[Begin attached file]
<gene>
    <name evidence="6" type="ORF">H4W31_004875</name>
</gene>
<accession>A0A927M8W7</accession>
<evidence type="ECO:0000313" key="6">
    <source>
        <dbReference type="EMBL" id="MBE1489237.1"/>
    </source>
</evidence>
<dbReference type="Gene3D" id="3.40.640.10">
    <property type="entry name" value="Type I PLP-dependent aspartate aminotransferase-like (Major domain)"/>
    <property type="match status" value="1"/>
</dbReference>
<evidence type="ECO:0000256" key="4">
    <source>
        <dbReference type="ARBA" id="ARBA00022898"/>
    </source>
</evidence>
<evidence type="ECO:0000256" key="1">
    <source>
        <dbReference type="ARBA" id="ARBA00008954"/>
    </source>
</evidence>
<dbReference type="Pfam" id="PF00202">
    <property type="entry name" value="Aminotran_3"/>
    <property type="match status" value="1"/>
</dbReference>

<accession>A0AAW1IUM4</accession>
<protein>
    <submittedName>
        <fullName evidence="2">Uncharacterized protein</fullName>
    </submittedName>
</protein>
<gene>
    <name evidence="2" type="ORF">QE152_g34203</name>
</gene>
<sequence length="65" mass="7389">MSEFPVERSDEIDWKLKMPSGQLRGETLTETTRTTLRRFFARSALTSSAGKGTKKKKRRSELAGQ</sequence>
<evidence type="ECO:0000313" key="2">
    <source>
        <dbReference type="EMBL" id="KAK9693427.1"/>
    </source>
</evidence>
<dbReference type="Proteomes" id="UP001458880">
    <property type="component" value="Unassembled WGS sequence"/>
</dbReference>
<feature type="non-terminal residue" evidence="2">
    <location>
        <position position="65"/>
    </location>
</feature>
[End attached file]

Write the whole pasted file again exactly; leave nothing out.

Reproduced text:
<gene>
    <name evidence="6" type="ORF">H4W31_004875</name>
</gene>
<accession>A0A927M8W7</accession>
<evidence type="ECO:0000313" key="6">
    <source>
        <dbReference type="EMBL" id="MBE1489237.1"/>
    </source>
</evidence>
<dbReference type="Gene3D" id="3.40.640.10">
    <property type="entry name" value="Type I PLP-dependent aspartate aminotransferase-like (Major domain)"/>
    <property type="match status" value="1"/>
</dbReference>
<evidence type="ECO:0000256" key="4">
    <source>
        <dbReference type="ARBA" id="ARBA00022898"/>
    </source>
</evidence>
<evidence type="ECO:0000256" key="1">
    <source>
        <dbReference type="ARBA" id="ARBA00008954"/>
    </source>
</evidence>
<dbReference type="Pfam" id="PF00202">
    <property type="entry name" value="Aminotran_3"/>
    <property type="match status" value="1"/>
</dbReference>

<accession>A0AAW1IUM4</accession>
<protein>
    <submittedName>
        <fullName evidence="2">Uncharacterized protein</fullName>
    </submittedName>
</protein>
<gene>
    <name evidence="2" type="ORF">QE152_g34203</name>
</gene>
<sequence length="65" mass="7389">MSEFPVERSDEIDWKLKMPSGQLRGETLTETTRTTLRRFFARSALTSSAGKGTKKKKRRSELAGQ</sequence>
<evidence type="ECO:0000313" key="2">
    <source>
        <dbReference type="EMBL" id="KAK9693427.1"/>
    </source>
</evidence>
<dbReference type="Proteomes" id="UP001458880">
    <property type="component" value="Unassembled WGS sequence"/>
</dbReference>
<feature type="non-terminal residue" evidence="2">
    <location>
        <position position="65"/>
    </location>
</feature>